Photoshop is a big component for me when it comes to getting the perfect pic. I have had to teach myself basic photoshop tools. I’m still learning and have a lot to learn but I’m miles away from knowing nothing. You don’t have to buy photoshop software. You can download free apps on your phone to tweak photos. I recommend: photoshop express, snapseed, and adobe photoshop mix as the essentials. You can add your watermark, change the color, exposure, and perspective of your photos on them for free. There are articles you can read about how to use them. The raw photos I take looks nothing like the photos I show you where they are watermarked and the lighting is perfect. I do my own mirror replacements on photoshop. I decided to invest in a subscription to use PicMonkey. It’s like adobe just simpler and cheaper. I’m not a graphics designer or professional photographer so I don’t need all the fancy options adobe offers. Maybe someday when I learn more I will but right now it would just be a waste of money for me to only use 1/4 of adobe’s capabilities for the full price. I don’t like replacing the floors and walls if I don’t have to. I believe the less photoshopping, the more natural your photo looks so I prefer doing as much as I can in reality. However, you can get people to do mirror, floor, and background replacements for fairly cheap if you need it. Most charge $5 per photo. I offer very basic photoshop services for those needing it. You can find other experts on fiverr, etsy, and freelancer.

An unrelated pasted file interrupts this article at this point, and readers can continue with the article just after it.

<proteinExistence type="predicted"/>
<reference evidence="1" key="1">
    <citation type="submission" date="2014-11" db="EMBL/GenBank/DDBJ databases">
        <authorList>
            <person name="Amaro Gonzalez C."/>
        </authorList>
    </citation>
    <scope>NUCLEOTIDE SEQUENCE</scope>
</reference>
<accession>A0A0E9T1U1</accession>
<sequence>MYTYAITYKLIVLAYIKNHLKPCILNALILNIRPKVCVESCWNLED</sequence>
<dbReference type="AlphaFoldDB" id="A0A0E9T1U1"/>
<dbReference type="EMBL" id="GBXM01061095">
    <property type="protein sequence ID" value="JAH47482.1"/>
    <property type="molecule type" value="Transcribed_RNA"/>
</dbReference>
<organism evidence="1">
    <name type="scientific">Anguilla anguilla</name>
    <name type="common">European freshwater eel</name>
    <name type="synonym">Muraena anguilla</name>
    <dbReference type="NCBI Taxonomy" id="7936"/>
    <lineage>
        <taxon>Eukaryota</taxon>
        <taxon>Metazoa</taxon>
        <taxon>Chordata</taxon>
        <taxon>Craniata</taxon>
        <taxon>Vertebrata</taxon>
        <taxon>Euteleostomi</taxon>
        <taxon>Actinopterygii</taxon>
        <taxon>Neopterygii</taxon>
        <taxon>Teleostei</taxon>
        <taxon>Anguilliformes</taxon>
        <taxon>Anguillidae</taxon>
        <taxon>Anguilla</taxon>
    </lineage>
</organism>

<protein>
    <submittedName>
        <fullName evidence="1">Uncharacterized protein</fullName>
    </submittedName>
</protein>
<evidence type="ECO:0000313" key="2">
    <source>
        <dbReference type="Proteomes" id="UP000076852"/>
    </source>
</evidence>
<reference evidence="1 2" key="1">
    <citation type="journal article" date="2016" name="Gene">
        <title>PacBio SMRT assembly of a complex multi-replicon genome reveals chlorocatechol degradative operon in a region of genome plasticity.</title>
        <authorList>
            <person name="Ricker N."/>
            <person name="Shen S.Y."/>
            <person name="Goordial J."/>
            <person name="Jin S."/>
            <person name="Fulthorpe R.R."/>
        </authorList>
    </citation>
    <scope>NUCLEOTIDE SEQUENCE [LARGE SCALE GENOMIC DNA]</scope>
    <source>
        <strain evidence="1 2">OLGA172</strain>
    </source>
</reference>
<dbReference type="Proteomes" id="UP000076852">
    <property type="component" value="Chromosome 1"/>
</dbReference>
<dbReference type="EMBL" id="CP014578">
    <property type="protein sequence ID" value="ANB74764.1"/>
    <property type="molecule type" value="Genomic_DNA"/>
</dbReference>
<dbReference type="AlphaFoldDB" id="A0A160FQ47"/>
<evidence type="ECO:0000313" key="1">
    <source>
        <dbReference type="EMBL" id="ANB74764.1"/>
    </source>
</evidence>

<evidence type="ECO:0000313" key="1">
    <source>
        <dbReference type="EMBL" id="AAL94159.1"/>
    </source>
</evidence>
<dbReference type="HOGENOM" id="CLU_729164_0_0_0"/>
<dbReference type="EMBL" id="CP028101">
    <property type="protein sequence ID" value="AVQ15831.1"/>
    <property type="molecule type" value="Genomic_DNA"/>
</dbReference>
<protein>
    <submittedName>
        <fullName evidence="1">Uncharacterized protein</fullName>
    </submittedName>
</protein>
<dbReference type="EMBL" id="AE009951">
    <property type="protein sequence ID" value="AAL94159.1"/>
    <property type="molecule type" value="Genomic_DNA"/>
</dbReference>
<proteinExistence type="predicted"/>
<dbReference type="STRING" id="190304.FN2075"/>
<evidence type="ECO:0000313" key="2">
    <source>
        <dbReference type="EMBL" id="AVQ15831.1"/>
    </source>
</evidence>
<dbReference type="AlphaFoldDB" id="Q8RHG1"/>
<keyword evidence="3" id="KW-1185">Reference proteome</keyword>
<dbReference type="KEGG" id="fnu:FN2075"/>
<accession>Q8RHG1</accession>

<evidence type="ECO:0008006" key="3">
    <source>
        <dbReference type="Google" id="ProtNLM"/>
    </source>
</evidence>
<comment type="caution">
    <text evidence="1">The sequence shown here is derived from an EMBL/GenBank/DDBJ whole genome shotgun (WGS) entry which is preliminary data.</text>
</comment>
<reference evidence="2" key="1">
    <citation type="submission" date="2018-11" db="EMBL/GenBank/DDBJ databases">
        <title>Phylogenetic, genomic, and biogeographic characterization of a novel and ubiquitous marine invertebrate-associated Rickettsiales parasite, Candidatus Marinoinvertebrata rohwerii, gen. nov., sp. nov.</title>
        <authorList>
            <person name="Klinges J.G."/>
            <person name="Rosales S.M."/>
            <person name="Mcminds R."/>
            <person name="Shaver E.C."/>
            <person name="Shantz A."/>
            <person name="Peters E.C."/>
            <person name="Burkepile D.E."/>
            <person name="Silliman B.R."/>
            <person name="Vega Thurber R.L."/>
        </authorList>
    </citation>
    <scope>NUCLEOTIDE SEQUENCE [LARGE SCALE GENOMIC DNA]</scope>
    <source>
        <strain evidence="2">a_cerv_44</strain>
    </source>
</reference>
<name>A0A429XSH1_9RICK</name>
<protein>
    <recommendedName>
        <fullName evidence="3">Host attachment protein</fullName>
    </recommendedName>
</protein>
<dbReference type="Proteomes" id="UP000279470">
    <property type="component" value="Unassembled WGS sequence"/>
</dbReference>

I finally invested in lighting equipment after being exasperated with the fickle winter light. Living in CO, the light can be perfect and then gone in 5 minutes. It’s frustrating when I am staging and have everything in place but have to wait for the light to come back. I have 2 large windows in my staging room but if the light is too direct, it makes your photo overexposed with shadows and if it’s too dark, you have shadows and weird coloring. The best is bright, indirect light for nice, crisp pics. I have a soft box lighting kit with 2 stands. I like that there’s 4 bulbs inside so I can adjust the brightness to my liking with the switches on the back. I have mine just set up because it’s a pain to break down and set up again. I’ll attach the link to it in the comments. It makes a huge difference for the coloring of my photos. I don’t have the yellow cast to them anymore. It’s now just pure white. Again, you can just use natural light for photos but a lighting kit allows you to get great photos anytime of the day.